It was a messy situation. There was no resolution at the time, only separation.
In the end, both parties felt wronged because of the failure of leadership to co-regulate the team's neurochemistry in the moment.
The conflict catalyzed a change in leadership. And the new leader had the difficult task of guiding the team through healing and recentering.
Once he could see how group think was showing up as self-righteous indignation hiding behind their values, he was able to address the root of the problem. In addition to having one-on-one conversations with those involved in the conflict, he also was mindful about the dynamics he created in meetings.
He actively modeled listening to connect, not judge, confirm or reject. This helped team members feel seen, heard and validated. Counter to what you might expect, listening led to more openness from others to consider different points of view.
The leader also provided clear direction and shared expectations for the team, which had been lacking before. It was the absence of well defined and understood boundaries from the previous leader that had spurred group think before. That combined with avoidance in conflict sewed seeds of doubt and confusion that led team members to seek an in-group.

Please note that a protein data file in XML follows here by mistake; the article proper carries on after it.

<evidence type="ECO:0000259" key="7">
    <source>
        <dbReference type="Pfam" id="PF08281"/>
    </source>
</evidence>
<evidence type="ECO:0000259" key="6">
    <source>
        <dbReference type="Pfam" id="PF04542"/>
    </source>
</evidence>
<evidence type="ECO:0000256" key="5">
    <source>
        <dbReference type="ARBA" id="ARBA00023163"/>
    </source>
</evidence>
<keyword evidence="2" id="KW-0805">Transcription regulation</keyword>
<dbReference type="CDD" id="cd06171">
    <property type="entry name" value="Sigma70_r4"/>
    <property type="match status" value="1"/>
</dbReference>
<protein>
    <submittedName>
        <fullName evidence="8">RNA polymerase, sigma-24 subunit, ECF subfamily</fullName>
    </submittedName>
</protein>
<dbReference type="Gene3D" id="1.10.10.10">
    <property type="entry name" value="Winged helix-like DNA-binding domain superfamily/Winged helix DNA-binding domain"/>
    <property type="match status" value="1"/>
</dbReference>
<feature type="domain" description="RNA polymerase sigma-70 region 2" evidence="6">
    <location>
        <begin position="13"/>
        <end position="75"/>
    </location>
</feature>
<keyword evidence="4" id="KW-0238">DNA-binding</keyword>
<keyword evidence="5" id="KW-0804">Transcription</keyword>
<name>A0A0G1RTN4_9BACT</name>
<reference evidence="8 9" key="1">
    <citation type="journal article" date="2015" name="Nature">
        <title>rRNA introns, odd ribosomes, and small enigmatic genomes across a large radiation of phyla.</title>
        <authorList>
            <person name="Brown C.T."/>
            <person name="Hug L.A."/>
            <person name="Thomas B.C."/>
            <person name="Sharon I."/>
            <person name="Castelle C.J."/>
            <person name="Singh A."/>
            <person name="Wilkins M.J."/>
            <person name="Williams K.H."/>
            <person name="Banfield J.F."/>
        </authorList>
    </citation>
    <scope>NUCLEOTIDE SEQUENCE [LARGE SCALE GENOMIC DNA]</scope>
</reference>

By addressing these issues, the leader set the team up to work together collaboratively to navigate more pressing needs. They were able to deal with the challenges they faced because they were once again a united front that had shared expectations for how they worked together and an openness to explore different perspectives.
When we don't have a productive way to navigate differences, we tend to band together with people like us in order to foster a sense of safety. But it's a false sense of security because in shutting out other points of view, we weaken our abilities to learn, grow and innovate.
The wolfpack brain's need for connection and belonging is powerful. A people-centered leader must learn how to create a sense of community with their team where belonging and diversity may co-exist. Doing so isn't necessarily an easy feat but it is fertile ground for turning bold ideas into innovations.
Would you like to foster a sense of belonging on your team while also creating space for diverse perspectives to be voiced? Apply the latest research in the Neuroscience of Conversation to transform your next retreat into a team building experience that improves communications and advances your strategic priorities. We are now booking retreats for 2023. Start planning your retreat online here today.